But these had been impeded by vested interests and competing agendas among his staff and other government arms, and most had ultimately been postponed or undermined in some way. "There's lots of populist policies but never delivered in practice," Reza said. "Jokowi has been hijacked by his own administration."
In some respects, the Jakarta case is similar to the German city of Berlin, the site of a struggle over whether the city should have to pay to remunicipalize. In 2011, Berlin's first ever popular referendum, for the disclosure of a secret water contract, was won by the votes of more than 666,000 people, forcing officials to act on remunicipalization.
A citizens group called the Berlin Water Table, which had launched the referendum campaign, proposed unilateral cancellation of the contract on the grounds that it was unconstitutional. But officials opted to buy back the concession instead.
The struggle there now is over whether the system will be expected to make money for the city, said Dorothea Haerlin, founding member of the BWT. "The Berlin government doesn't want to change the structure of this profit-driven company and we want to change it totally," she told Asia Times. "Just changing the ownership doesn't really help us."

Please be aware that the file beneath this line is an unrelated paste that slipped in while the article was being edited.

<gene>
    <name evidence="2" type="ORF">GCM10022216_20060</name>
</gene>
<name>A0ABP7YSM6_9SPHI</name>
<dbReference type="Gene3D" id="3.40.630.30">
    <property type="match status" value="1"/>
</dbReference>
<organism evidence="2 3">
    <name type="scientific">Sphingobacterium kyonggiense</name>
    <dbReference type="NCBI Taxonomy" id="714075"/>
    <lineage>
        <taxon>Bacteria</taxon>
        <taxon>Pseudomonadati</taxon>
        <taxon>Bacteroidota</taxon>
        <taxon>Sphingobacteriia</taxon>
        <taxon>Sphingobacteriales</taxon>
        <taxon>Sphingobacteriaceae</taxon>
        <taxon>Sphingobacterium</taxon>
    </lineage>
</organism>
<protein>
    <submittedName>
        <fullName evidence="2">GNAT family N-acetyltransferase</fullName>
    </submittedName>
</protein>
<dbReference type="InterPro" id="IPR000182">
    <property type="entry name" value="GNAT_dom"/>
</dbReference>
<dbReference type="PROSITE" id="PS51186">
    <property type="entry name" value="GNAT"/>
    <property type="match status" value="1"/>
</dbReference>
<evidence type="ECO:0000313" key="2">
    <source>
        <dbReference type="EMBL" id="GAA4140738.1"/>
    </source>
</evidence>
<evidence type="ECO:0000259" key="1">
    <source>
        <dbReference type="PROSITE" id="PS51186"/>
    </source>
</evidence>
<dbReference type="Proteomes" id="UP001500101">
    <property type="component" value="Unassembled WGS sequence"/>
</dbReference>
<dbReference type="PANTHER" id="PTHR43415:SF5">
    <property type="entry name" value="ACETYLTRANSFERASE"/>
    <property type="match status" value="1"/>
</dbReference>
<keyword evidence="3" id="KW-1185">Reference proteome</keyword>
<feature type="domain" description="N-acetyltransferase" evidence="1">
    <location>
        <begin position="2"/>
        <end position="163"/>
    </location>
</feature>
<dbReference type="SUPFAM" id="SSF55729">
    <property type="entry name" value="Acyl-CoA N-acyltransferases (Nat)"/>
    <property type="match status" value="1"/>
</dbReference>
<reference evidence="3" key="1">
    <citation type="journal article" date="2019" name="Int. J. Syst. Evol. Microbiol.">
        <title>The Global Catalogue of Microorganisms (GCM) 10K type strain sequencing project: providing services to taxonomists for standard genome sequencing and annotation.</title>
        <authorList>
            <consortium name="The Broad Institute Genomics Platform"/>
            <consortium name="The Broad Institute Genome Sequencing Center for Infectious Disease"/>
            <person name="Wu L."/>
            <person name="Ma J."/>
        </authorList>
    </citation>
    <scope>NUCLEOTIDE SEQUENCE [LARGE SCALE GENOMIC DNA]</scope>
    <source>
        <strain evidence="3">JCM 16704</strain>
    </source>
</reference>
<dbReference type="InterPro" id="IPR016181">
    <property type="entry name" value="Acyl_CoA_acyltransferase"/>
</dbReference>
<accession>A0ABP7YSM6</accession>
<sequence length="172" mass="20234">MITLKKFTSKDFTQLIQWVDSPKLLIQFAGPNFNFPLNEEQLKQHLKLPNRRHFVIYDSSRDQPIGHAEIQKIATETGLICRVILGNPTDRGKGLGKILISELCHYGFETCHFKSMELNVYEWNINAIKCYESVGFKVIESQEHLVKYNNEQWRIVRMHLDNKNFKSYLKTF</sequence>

In Indonesia, the Jakarta case could set an important precedent, said Andreas Harsono, a researcher from Human Rights Watch who as a journalist in the early 2000s interviewed dozens of people for an investigative report on the origins of Jakarta's privatization.
"This lawsuit is monumental," said Harsono, who also testified as an expert witness. "The substance is, can water be privatized? If it can't, how about Aqua? Coca Cola? Indomilk? So many companies are using and selling water in Indonesia."
For Reza, Jakarta could serve as an example for Indonesia to end the corporatization of public utilities, starting with the water sector. "This is the most complete example we can give to this country, and we can go everywhere with this success story," he said.
As for Widodo, Reza added, questions still remained about his stance toward nationalization. "What is the conception? Because it looks to me like he doesn't want to make a problem with the private [sector]."
Budi said Joko's primary concern was how to improve society - and to do so in an "elegant" way. "He's a businessman," Budi said. "He's not going to suddenly take everyone's contracts."
Philip Jacobson (@philjacobius) is a Jakarta-based journalist who has lived in Yogyakarta, Banda Aceh and the capital.